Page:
How Cocoa can Bring Relief to Those with Peripheral Artery Disease
Drinking a cup of chocolate every day could increase the blood flow in those over 60 years of age, according to a recent study.
The study, published in American Heart Association's journal Circulation Research, was conducted on 44 people above 60 with common peripheral artery disease also known as 'PAD'.
Due to this condition, the arteries in the legs become narrower, restricting blood flow.
It was found that people who drank a mugful of cocoa thrice every day for 6 months were able to walk up to 42.6 metres further in a 6-minute walking test at the end of the test period.
Those who consumed placebo beverage (minus the cocoa) had a 24.2 metre decline at the end of the 6 months.
Researchers said cocoa is rich with epicatechin, a compound that is also found in dark chocolate, which helps boost blood circulation.
The lead author of the study is Mary McDermott, professor of medicine at Chicago’s Northwestern University. She said there are very few therapies available for PAD patients.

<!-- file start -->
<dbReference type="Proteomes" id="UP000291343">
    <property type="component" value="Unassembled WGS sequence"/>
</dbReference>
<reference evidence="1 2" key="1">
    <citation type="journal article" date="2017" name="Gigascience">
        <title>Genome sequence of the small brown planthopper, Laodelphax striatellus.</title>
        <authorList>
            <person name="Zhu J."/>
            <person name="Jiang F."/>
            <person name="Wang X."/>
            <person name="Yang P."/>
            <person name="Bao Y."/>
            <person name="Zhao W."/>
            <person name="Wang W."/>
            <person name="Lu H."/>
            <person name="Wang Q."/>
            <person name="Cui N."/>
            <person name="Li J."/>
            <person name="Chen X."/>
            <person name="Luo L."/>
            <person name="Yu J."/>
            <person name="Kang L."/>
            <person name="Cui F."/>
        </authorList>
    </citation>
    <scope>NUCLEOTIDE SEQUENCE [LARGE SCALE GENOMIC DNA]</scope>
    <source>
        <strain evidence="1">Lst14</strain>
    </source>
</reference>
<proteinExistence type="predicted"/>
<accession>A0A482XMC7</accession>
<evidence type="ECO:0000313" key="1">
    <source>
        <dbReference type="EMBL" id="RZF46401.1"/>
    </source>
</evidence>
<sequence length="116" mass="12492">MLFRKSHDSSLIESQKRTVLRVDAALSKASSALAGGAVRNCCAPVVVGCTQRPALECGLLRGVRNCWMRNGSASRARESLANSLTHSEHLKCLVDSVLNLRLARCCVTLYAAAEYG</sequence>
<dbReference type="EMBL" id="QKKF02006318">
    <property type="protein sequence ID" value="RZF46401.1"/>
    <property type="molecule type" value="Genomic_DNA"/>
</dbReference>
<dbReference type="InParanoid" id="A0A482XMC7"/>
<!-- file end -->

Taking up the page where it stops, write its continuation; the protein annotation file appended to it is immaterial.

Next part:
“Other than reduced blood flow, people with peripheral artery disease have been shown to have damaged mitochondria in their calf muscles,” she added.
Mitochondria is referred to as the powerhouse of the cells in the human body.
Those who consumed the cocoa, the study found, had increased mitochondrial activity and blood vessel density.
Peripheral arterial disease is more likely in people who smoke or have diabetes, high cholesterol or high blood pressure.
McDermott said if the study results are confirmed in a larger trial, cocoa could prove to be an inexpensive and safe edible to improve calf muscle strength and blood flow.
The researchers underlined that regular chocolate, which is loaded with sugar, would not yield the same results as they used ordinary cocoa.
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